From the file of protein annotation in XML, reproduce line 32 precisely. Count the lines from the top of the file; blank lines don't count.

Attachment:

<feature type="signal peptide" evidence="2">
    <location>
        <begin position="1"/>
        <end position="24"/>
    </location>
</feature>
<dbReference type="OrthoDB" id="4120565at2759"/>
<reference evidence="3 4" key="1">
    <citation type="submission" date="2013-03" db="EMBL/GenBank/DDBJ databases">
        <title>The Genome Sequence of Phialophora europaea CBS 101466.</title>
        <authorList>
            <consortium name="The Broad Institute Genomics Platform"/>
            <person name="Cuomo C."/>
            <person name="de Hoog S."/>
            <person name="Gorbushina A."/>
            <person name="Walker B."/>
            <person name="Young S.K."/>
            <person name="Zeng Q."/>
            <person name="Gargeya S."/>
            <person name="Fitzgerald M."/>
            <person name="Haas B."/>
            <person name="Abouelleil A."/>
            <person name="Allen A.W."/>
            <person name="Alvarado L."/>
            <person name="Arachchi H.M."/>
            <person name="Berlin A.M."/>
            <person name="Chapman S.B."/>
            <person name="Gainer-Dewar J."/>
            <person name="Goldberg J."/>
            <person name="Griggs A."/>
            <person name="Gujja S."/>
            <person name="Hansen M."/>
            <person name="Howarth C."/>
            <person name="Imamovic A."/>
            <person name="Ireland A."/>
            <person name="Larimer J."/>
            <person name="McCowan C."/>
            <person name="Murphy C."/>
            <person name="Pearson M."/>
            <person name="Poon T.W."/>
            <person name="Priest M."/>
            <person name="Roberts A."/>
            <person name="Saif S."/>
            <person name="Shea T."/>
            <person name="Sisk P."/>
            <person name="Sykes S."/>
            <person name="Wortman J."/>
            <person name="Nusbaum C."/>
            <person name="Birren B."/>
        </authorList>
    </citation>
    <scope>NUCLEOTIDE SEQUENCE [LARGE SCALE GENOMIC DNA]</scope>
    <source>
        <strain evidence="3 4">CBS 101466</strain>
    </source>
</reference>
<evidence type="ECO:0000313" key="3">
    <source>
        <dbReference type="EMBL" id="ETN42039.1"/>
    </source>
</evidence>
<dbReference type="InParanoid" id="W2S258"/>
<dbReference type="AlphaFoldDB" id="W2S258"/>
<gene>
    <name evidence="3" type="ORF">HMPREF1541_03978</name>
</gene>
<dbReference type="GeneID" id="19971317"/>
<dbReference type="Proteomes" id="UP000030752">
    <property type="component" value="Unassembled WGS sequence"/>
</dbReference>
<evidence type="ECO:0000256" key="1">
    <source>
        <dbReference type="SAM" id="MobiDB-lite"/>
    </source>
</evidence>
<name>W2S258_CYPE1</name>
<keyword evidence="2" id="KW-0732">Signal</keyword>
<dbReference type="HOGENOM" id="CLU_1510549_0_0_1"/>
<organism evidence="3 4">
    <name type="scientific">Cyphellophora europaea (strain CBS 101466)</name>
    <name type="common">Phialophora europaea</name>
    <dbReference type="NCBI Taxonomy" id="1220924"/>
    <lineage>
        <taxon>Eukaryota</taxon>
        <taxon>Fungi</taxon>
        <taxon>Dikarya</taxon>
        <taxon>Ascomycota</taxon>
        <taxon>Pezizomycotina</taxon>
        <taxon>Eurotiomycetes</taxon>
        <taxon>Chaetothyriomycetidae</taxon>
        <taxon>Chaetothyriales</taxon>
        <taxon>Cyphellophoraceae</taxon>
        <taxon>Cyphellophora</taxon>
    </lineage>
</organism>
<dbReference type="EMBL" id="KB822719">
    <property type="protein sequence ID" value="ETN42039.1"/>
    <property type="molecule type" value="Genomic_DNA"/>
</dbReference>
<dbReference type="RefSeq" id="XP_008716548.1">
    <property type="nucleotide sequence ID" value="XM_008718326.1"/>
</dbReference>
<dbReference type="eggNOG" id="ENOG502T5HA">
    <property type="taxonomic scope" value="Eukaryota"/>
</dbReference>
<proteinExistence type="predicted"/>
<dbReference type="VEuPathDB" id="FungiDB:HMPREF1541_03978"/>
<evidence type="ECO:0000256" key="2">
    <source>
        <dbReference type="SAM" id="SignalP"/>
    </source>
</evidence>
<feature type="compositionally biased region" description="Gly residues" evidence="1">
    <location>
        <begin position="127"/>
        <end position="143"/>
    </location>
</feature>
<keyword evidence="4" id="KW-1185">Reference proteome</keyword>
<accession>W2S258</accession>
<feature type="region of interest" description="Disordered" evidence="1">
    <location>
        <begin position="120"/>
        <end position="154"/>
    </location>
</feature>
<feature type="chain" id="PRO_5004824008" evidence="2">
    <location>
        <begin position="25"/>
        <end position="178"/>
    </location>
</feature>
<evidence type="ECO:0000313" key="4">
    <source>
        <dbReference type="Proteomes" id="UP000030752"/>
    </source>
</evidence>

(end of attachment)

            <person name="Hansen M."/>